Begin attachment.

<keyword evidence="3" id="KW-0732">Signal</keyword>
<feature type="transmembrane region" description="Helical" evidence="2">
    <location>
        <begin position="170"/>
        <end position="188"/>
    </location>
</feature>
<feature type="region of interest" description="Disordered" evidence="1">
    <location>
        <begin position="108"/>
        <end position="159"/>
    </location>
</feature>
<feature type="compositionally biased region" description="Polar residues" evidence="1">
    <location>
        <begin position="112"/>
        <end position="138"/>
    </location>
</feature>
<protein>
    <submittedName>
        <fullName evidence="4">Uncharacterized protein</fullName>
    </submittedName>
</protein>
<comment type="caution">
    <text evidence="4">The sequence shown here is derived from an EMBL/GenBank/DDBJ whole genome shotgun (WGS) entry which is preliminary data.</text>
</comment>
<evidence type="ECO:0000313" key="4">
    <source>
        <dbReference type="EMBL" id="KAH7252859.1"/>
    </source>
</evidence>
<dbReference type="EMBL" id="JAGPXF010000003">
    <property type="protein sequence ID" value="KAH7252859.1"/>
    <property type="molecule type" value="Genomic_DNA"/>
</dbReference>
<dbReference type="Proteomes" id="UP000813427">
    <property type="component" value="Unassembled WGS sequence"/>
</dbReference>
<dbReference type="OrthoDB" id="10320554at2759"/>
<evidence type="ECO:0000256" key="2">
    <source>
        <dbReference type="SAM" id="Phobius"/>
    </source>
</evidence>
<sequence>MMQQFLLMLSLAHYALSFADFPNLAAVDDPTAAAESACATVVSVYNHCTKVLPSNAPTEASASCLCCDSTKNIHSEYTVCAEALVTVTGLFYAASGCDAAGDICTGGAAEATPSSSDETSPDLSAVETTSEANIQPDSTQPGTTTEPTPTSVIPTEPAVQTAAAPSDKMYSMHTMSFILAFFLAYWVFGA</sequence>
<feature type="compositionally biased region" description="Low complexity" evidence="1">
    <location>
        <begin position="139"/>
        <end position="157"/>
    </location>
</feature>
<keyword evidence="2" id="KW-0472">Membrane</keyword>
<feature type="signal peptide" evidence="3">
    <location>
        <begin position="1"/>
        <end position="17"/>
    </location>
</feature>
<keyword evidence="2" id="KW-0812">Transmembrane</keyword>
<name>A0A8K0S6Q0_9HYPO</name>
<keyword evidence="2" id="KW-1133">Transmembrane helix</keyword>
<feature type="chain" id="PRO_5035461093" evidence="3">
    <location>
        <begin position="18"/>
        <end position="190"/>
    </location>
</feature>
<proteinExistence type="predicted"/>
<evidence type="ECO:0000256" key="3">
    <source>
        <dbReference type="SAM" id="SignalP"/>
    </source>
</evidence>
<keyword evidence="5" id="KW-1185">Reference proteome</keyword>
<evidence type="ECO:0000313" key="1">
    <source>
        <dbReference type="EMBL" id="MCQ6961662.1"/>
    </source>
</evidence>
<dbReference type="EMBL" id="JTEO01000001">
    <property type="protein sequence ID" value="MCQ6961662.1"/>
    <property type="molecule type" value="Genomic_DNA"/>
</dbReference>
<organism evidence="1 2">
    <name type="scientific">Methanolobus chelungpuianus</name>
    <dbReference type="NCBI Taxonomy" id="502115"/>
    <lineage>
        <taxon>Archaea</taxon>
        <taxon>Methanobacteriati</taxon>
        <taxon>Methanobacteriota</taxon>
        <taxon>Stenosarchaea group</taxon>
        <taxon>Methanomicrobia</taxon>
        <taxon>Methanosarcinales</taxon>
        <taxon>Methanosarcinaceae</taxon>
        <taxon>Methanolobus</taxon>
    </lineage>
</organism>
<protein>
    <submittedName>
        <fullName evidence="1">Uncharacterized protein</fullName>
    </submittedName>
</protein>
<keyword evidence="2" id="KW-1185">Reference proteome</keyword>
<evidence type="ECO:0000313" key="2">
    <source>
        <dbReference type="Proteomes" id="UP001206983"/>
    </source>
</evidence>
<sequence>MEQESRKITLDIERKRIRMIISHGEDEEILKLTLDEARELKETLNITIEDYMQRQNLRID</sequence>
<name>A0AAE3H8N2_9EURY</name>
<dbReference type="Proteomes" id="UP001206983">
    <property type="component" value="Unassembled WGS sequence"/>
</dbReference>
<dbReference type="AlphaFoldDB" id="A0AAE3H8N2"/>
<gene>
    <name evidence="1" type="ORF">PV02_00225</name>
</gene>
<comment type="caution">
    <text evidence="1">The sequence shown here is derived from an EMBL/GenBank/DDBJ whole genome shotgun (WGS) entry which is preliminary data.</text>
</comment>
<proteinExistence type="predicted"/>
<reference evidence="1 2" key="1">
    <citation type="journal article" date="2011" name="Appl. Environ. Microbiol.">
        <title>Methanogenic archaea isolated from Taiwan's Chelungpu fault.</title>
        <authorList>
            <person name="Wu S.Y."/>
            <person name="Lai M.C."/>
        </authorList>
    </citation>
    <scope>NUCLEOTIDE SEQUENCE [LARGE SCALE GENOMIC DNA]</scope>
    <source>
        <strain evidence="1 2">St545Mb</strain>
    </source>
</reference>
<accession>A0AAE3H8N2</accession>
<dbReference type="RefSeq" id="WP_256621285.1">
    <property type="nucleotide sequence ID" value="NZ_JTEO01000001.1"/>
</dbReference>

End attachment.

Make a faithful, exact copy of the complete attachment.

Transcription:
<keyword evidence="3" id="KW-0732">Signal</keyword>
<feature type="transmembrane region" description="Helical" evidence="2">
    <location>
        <begin position="170"/>
        <end position="188"/>
    </location>
</feature>
<feature type="region of interest" description="Disordered" evidence="1">
    <location>
        <begin position="108"/>
        <end position="159"/>
    </location>
</feature>
<feature type="compositionally biased region" description="Polar residues" evidence="1">
    <location>
        <begin position="112"/>
        <end position="138"/>
    </location>
</feature>
<protein>
    <submittedName>
        <fullName evidence="4">Uncharacterized protein</fullName>
    </submittedName>
</protein>
<comment type="caution">
    <text evidence="4">The sequence shown here is derived from an EMBL/GenBank/DDBJ whole genome shotgun (WGS) entry which is preliminary data.</text>
</comment>
<evidence type="ECO:0000313" key="4">
    <source>
        <dbReference type="EMBL" id="KAH7252859.1"/>
    </source>
</evidence>
<dbReference type="EMBL" id="JAGPXF010000003">
    <property type="protein sequence ID" value="KAH7252859.1"/>
    <property type="molecule type" value="Genomic_DNA"/>
</dbReference>
<dbReference type="Proteomes" id="UP000813427">
    <property type="component" value="Unassembled WGS sequence"/>
</dbReference>
<dbReference type="OrthoDB" id="10320554at2759"/>
<evidence type="ECO:0000256" key="2">
    <source>
        <dbReference type="SAM" id="Phobius"/>
    </source>
</evidence>
<sequence>MMQQFLLMLSLAHYALSFADFPNLAAVDDPTAAAESACATVVSVYNHCTKVLPSNAPTEASASCLCCDSTKNIHSEYTVCAEALVTVTGLFYAASGCDAAGDICTGGAAEATPSSSDETSPDLSAVETTSEANIQPDSTQPGTTTEPTPTSVIPTEPAVQTAAAPSDKMYSMHTMSFILAFFLAYWVFGA</sequence>
<feature type="compositionally biased region" description="Low complexity" evidence="1">
    <location>
        <begin position="139"/>
        <end position="157"/>
    </location>
</feature>
<keyword evidence="2" id="KW-0472">Membrane</keyword>
<feature type="signal peptide" evidence="3">
    <location>
        <begin position="1"/>
        <end position="17"/>
    </location>
</feature>
<keyword evidence="2" id="KW-0812">Transmembrane</keyword>
<name>A0A8K0S6Q0_9HYPO</name>
<keyword evidence="2" id="KW-1133">Transmembrane helix</keyword>
<feature type="chain" id="PRO_5035461093" evidence="3">
    <location>
        <begin position="18"/>
        <end position="190"/>
    </location>
</feature>
<proteinExistence type="predicted"/>
<evidence type="ECO:0000256" key="3">
    <source>
        <dbReference type="SAM" id="SignalP"/>
    </source>
</evidence>
<keyword evidence="5" id="KW-1185">Reference proteome</keyword>
<evidence type="ECO:0000313" key="1">
    <source>
        <dbReference type="EMBL" id="MCQ6961662.1"/>
    </source>
</evidence>
<dbReference type="EMBL" id="JTEO01000001">
    <property type="protein sequence ID" value="MCQ6961662.1"/>
    <property type="molecule type" value="Genomic_DNA"/>
</dbReference>
<organism evidence="1 2">
    <name type="scientific">Methanolobus chelungpuianus</name>
    <dbReference type="NCBI Taxonomy" id="502115"/>
    <lineage>
        <taxon>Archaea</taxon>
        <taxon>Methanobacteriati</taxon>
        <taxon>Methanobacteriota</taxon>
        <taxon>Stenosarchaea group</taxon>
        <taxon>Methanomicrobia</taxon>
        <taxon>Methanosarcinales</taxon>
        <taxon>Methanosarcinaceae</taxon>
        <taxon>Methanolobus</taxon>
    </lineage>
</organism>
<protein>
    <submittedName>
        <fullName evidence="1">Uncharacterized protein</fullName>
    </submittedName>
</protein>
<keyword evidence="2" id="KW-1185">Reference proteome</keyword>
<evidence type="ECO:0000313" key="2">
    <source>
        <dbReference type="Proteomes" id="UP001206983"/>
    </source>
</evidence>
<sequence>MEQESRKITLDIERKRIRMIISHGEDEEILKLTLDEARELKETLNITIEDYMQRQNLRID</sequence>
<name>A0AAE3H8N2_9EURY</name>
<dbReference type="Proteomes" id="UP001206983">
    <property type="component" value="Unassembled WGS sequence"/>
</dbReference>
<dbReference type="AlphaFoldDB" id="A0AAE3H8N2"/>
<gene>
    <name evidence="1" type="ORF">PV02_00225</name>
</gene>
<comment type="caution">
    <text evidence="1">The sequence shown here is derived from an EMBL/GenBank/DDBJ whole genome shotgun (WGS) entry which is preliminary data.</text>
</comment>
<proteinExistence type="predicted"/>
<reference evidence="1 2" key="1">
    <citation type="journal article" date="2011" name="Appl. Environ. Microbiol.">
        <title>Methanogenic archaea isolated from Taiwan's Chelungpu fault.</title>
        <authorList>
            <person name="Wu S.Y."/>
            <person name="Lai M.C."/>
        </authorList>
    </citation>
    <scope>NUCLEOTIDE SEQUENCE [LARGE SCALE GENOMIC DNA]</scope>
    <source>
        <strain evidence="1 2">St545Mb</strain>
    </source>
</reference>
<accession>A0AAE3H8N2</accession>
<dbReference type="RefSeq" id="WP_256621285.1">
    <property type="nucleotide sequence ID" value="NZ_JTEO01000001.1"/>
</dbReference>